This trend piece comes to us from Teddy Wayne, bestselling novelist and author of one million mildly to somewhat amusing one-sentence articles for McSweeney’s. (For those not familiar with McSweeney’s, it is an online humor site for people who hate dick jokes and love those Yelp reviews that are in the form of an open letter to an abstract entity, but wish they were a little edgier.) But he’s not just a disarmingly quirky observer of modern mores; he’s also a concerned and judgmental observer of modern mores. For instance, one day Wayne was on Amtrak, and overheard four debutantes conversing. He found their discussion to be humorous, so he began typing what they said and posting it on Facebook for his friends to laugh at. I know what you’re thinking: “That’s a really cool story. It’s a shame that only Teddy Wayne’s Facebook friends got to see those posts, when they should have been made available for everyone to read. Teddy Wayne is too modest, making fun of teenage girls on Facebook and then trying to get out of taking credit for it.”
Continue reading “Trend of the Week: Obsession Obsession”
“The only way of expressing emotion in the form of art is by finding an ‘objective correlative’; in other words, a set of objects, a situation, a chain of events which shall be the formula of that particular emotion; such that when the external facts, which must terminate in sensory experience, are given, the emotion is immediately evoked.” So claimed T. S. Eliot in his iconic essay “Hamlet and His Problems.” And what’s true of Hamlet is doubly true for the New York Times‘ Modern Love column. This recurring essay feature aspires to represent emotion in the form of art, but with a 2000-word length limit, plus there’s no sex scenes or cussing allowed. To put things into perspective, this it what it sounds like when an essayist describes their love story in literal language: “We went to the beach and swam, held hands at the Fourth of July fireworks, went on roller coasters at Six Flags, ate Thanksgiving dinner with each other’s families, exchanged gifts on Christmas. We cried when I had to leave for long periods of time.” Fascinating. No, this will not do: If you wish to interest the world in your banal tale of romantic disappointment, you must take Eliot’s advice. You need a metaphor. You need a symbol. You need an objective correlative for those ineffable emotions. Like this: Continue reading “Crazy Love III”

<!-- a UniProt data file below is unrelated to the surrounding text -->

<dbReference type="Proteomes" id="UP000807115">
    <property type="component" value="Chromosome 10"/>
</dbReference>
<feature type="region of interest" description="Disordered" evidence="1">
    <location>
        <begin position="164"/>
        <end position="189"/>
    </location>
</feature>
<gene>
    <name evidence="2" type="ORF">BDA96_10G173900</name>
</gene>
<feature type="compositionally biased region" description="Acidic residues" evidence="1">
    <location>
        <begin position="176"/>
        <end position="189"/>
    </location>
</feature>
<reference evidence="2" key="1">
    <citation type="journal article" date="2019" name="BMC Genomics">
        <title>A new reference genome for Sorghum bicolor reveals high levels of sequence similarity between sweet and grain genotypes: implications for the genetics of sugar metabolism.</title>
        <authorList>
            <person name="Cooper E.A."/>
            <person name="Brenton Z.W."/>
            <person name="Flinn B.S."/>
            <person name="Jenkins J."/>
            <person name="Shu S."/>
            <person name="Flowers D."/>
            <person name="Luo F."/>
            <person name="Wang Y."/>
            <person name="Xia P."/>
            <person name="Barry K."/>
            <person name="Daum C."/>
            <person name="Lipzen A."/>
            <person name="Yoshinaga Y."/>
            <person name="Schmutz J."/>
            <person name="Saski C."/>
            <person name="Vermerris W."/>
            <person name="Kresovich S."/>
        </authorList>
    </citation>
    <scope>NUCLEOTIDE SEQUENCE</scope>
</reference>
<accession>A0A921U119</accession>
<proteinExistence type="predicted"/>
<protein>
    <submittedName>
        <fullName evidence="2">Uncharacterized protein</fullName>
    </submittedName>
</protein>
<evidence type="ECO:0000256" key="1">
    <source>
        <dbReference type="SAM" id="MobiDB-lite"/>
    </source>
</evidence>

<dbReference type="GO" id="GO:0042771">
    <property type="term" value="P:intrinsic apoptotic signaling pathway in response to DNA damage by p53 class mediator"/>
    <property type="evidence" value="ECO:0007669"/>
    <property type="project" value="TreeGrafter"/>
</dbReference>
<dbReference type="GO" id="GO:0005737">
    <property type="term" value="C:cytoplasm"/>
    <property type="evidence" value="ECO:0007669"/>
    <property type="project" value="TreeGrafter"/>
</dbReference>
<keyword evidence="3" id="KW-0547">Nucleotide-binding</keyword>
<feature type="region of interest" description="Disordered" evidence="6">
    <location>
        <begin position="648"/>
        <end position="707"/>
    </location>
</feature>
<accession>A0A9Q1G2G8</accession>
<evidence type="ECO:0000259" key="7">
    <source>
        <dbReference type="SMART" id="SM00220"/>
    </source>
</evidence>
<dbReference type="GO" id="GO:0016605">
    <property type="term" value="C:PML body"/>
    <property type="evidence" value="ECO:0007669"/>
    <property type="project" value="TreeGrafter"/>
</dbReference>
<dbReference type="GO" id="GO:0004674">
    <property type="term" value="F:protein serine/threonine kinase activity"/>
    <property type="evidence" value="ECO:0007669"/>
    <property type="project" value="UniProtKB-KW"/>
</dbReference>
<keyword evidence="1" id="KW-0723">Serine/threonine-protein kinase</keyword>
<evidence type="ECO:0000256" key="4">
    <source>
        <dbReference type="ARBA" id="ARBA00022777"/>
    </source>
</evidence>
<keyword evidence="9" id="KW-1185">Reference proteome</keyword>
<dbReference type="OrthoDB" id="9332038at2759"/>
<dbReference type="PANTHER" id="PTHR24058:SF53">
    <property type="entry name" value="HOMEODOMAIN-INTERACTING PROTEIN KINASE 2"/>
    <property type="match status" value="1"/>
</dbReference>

With summer winding down, time is running out to plan your vacation. The New York Times travel section can help. Or it could, if you ever looked at it. You might never have perused the pages of this section, even if you’ve been a subscriber for years. With its hundreds of thousands of words a day, even dedicated readers don’t have time to explore the obscurer corners of the publication. And after all, this is a newspaper that can turn shopping for a stool into an excruciating exercise in status-symbol posturing. One might naturally be reluctant to find out just how snobbish they can get when the subject is Thai yoga retreats or fine dining in Paris.
The Travel section does offer some helpful, informative pieces, written from a neutral perspective and designed to help the typical traveler find her way. But this format is difficult for a jaded journalist to pull off, lacking as it does in personality or narrative interest. And the periodical format’s hunger for novelty makes it inevitable that some scribes would package their experiences as news. Furthermore, world-weary professional travellers can sometimes lose touch with the mindset of overworked provincials. Thus the matter-of-fact articles are often overwhelmed by those that try to juice up their subject with trend-piece glamour, or drag it down with angsty moaning and luxury-problem griping. So, in this, the first in a (very occasional) series on the lesser-read sections of the Times, we’ll explore the most common Travel pitfalls to watch out for.
Continue reading “Cookie-Hoarder in Paradise: The Mysteries of the New York Times Travel Section”